Apparently one pineapple is not a single fruit. This is why

Many people love the delicious taste of pineapple. But few of them know much about how their fruit salads, smoothies and pineapple cocktails end up being enriched with this incredibly unique tropical fruit. In fact, it’s not a single fruit at all!

Pineapples share none of the common characteristics of pines or apples. They are known as a multiple fruit, also called a collective or compound fruit. They arise when a plant puts out a cluster of flowers known as an inflorescence. Each flower produces its own individual berry-like fruits, which then all grow together as the pineapple develops, with the inner spaces becoming sweet and juicy. That’s why pineapples are so popular in recipes. You can see the remains of these individual units in the circular pattern on the outside of a pineapple. Other common examples of multiple fruits include figs, mulberries, breadfruit and jackfruit.

Composite fruits evolve to allow plants to conserve resources when growing in environments with few nutrients or water, and to make it more effective for wild pollinators to access many flowers at once. They also allow efficient seed dispersal when larger animals eat a very large fruit with many seeds instead of just a few smaller ones.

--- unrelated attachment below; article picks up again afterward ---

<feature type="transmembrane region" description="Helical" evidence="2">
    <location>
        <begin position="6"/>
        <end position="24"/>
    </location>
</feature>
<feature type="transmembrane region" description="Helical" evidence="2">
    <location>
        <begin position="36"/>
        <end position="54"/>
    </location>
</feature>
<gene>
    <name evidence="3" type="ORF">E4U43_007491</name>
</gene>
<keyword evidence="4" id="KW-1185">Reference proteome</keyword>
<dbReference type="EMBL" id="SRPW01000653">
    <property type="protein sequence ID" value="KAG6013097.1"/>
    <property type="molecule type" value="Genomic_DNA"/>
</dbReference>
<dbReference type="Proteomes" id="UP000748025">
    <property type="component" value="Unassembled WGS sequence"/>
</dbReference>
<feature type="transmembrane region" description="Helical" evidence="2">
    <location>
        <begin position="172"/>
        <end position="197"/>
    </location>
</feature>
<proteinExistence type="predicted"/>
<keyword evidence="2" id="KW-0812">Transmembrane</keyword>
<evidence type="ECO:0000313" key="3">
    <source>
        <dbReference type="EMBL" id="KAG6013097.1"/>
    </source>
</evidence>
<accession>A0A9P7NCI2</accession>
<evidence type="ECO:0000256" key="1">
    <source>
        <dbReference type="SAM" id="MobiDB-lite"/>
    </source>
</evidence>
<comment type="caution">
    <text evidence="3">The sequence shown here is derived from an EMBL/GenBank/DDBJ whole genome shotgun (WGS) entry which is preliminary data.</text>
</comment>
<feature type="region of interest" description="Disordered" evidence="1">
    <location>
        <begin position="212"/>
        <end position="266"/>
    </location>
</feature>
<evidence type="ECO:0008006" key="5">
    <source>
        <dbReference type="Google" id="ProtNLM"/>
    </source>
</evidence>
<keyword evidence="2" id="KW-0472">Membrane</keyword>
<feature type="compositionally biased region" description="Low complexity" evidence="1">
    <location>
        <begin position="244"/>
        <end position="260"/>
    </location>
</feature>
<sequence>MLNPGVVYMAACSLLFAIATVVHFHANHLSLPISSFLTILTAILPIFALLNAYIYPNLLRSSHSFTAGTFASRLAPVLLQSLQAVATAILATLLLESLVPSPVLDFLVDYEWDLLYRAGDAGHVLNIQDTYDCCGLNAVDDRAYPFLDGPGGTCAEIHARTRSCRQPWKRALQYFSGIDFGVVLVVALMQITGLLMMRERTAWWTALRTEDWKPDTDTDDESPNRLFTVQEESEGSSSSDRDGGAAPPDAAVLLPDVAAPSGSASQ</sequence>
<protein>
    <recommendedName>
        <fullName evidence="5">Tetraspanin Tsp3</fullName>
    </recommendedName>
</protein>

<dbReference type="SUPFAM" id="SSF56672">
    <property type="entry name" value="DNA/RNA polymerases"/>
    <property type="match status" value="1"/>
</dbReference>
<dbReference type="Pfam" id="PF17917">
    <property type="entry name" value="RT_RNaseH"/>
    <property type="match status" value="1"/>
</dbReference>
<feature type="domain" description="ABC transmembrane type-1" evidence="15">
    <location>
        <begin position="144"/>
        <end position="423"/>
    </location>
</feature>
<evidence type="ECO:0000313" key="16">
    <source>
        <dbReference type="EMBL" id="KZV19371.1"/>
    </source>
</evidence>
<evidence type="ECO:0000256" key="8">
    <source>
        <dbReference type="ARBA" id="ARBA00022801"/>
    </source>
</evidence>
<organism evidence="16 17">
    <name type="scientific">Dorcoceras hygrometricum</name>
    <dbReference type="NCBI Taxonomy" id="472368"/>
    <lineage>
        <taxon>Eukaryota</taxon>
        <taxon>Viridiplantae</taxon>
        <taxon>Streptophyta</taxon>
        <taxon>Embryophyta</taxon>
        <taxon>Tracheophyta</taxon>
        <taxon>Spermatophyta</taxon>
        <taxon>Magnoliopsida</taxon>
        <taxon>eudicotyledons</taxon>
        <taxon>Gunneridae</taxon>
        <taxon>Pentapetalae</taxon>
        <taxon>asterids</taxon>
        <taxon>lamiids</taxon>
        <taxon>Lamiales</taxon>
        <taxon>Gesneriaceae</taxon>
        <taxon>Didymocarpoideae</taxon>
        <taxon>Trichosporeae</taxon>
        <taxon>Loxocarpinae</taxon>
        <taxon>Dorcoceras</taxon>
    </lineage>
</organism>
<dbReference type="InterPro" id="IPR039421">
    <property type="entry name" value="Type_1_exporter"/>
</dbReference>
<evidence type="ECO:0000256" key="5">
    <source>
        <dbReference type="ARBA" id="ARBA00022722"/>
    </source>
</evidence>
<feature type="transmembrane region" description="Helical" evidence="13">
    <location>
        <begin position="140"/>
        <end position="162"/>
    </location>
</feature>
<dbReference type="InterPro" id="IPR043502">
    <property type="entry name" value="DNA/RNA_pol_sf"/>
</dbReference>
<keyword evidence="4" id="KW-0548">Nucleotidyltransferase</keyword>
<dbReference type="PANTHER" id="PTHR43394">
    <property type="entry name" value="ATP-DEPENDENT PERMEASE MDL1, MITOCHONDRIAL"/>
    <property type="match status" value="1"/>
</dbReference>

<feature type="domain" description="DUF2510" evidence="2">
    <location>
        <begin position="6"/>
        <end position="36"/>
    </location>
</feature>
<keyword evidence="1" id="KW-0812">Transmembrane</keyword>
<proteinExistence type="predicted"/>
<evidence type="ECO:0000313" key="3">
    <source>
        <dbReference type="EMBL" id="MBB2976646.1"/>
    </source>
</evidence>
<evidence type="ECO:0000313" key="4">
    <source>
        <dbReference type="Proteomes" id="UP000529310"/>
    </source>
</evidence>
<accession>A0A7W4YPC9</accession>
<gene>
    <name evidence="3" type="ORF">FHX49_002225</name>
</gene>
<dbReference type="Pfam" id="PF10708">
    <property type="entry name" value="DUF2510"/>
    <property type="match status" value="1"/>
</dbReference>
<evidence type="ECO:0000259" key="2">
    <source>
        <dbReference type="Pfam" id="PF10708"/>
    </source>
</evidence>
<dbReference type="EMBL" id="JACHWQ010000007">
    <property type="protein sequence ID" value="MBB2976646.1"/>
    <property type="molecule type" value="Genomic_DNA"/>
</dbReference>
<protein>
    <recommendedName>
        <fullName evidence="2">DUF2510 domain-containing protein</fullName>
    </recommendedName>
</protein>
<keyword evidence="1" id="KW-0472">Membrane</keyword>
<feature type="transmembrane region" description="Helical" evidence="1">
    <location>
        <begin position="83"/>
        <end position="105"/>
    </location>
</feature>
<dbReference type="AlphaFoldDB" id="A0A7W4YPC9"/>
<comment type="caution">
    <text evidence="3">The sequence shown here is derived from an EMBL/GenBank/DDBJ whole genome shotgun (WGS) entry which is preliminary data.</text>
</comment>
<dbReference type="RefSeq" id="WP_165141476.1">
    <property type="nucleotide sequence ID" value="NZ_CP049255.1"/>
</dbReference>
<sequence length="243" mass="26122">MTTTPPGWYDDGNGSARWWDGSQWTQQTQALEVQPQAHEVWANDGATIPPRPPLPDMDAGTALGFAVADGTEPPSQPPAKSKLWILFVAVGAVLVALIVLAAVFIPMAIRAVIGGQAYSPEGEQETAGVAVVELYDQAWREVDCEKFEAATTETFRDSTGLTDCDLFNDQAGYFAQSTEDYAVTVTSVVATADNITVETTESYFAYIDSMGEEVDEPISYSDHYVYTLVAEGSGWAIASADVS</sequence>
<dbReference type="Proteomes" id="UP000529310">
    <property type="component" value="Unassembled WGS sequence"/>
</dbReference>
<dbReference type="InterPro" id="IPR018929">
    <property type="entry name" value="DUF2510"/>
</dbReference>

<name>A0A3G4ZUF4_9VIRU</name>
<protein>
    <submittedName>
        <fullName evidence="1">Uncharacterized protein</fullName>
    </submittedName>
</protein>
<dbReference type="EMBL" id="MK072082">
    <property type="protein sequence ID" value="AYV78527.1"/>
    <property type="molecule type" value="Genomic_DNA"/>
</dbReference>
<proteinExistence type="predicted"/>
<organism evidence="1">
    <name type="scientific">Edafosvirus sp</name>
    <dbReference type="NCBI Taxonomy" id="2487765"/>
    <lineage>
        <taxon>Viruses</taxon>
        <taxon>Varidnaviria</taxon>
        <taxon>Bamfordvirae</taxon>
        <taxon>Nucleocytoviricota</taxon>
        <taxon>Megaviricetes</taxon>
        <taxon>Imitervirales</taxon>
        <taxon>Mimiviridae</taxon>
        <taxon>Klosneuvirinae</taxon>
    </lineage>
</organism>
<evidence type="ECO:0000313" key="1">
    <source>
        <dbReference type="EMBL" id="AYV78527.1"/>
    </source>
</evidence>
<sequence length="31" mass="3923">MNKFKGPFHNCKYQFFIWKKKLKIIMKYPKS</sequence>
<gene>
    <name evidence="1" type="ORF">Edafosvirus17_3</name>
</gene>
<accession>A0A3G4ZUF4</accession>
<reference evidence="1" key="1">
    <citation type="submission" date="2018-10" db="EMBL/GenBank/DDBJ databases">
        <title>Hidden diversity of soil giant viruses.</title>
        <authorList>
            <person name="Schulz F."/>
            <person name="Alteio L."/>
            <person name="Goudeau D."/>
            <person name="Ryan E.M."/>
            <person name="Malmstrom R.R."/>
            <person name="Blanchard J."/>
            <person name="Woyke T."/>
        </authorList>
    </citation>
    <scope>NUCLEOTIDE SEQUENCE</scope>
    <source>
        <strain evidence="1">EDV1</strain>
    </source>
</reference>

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Not your average plant

pineapple plants – Rasimon/Getty Images

This is not the only striking aspect of the pineapple plant that is generally unusual among our more familiar fruit plants. Botanically, they belong to the bromeliad family, a group better known for showy ornamental plants than edible fruits. Commercially, they are almost always grown via slip and runner propagation rather than from seed, like many other fruits and vegetables.

Anyone who wants to see the process for themselves can do so with nothing more than a store-bought pineapple and a large pot of soil. Twist the entire crown (leaf portion) of the pineapple, then strip the leaves one to two inches from the bottom. This crown can be planted directly in the pot or hung in water while the roots first develop. Don’t expect quick results. Growing pineapple requires more patience than most edible plants, and it sometimes takes more than two years to produce fruit. Even then, each plant only produces one pineapple. Well, not exactly single – as you now know!

Read the original article on Mashed.

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